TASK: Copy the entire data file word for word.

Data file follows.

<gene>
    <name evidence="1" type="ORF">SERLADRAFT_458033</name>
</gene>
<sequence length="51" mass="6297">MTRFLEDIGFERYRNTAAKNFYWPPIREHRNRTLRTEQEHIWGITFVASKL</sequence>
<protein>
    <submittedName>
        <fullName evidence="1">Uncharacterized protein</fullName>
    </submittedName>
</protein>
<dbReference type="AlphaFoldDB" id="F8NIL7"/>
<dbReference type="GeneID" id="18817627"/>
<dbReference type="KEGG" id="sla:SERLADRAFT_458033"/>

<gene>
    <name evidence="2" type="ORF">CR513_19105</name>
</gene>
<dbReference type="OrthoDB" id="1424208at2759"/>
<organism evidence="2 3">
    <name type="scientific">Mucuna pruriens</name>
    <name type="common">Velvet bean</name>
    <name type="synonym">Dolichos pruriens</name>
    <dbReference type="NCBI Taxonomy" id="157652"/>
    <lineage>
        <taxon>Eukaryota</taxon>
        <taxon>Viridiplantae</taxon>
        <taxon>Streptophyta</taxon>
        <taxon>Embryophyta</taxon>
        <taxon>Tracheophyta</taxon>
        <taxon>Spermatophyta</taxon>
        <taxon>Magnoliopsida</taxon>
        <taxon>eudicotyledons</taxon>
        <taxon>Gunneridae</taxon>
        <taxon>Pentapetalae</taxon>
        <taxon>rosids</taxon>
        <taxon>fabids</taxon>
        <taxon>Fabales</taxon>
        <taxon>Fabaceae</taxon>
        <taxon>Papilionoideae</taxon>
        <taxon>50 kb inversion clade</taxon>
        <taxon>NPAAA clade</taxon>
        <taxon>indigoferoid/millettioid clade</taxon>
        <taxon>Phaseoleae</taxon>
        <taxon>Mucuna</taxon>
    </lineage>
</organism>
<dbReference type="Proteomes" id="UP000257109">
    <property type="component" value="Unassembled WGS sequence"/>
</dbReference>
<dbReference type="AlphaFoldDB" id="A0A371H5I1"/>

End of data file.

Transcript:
<gene>
    <name evidence="1" type="ORF">SERLADRAFT_458033</name>
</gene>
<sequence length="51" mass="6297">MTRFLEDIGFERYRNTAAKNFYWPPIREHRNRTLRTEQEHIWGITFVASKL</sequence>
<protein>
    <submittedName>
        <fullName evidence="1">Uncharacterized protein</fullName>
    </submittedName>
</protein>
<dbReference type="AlphaFoldDB" id="F8NIL7"/>
<dbReference type="GeneID" id="18817627"/>
<dbReference type="KEGG" id="sla:SERLADRAFT_458033"/>

<gene>
    <name evidence="2" type="ORF">CR513_19105</name>
</gene>
<dbReference type="OrthoDB" id="1424208at2759"/>
<organism evidence="2 3">
    <name type="scientific">Mucuna pruriens</name>
    <name type="common">Velvet bean</name>
    <name type="synonym">Dolichos pruriens</name>
    <dbReference type="NCBI Taxonomy" id="157652"/>
    <lineage>
        <taxon>Eukaryota</taxon>
        <taxon>Viridiplantae</taxon>
        <taxon>Streptophyta</taxon>
        <taxon>Embryophyta</taxon>
        <taxon>Tracheophyta</taxon>
        <taxon>Spermatophyta</taxon>
        <taxon>Magnoliopsida</taxon>
        <taxon>eudicotyledons</taxon>
        <taxon>Gunneridae</taxon>
        <taxon>Pentapetalae</taxon>
        <taxon>rosids</taxon>
        <taxon>fabids</taxon>
        <taxon>Fabales</taxon>
        <taxon>Fabaceae</taxon>
        <taxon>Papilionoideae</taxon>
        <taxon>50 kb inversion clade</taxon>
        <taxon>NPAAA clade</taxon>
        <taxon>indigoferoid/millettioid clade</taxon>
        <taxon>Phaseoleae</taxon>
        <taxon>Mucuna</taxon>
    </lineage>
</organism>
<dbReference type="Proteomes" id="UP000257109">
    <property type="component" value="Unassembled WGS sequence"/>
</dbReference>
<dbReference type="AlphaFoldDB" id="A0A371H5I1"/>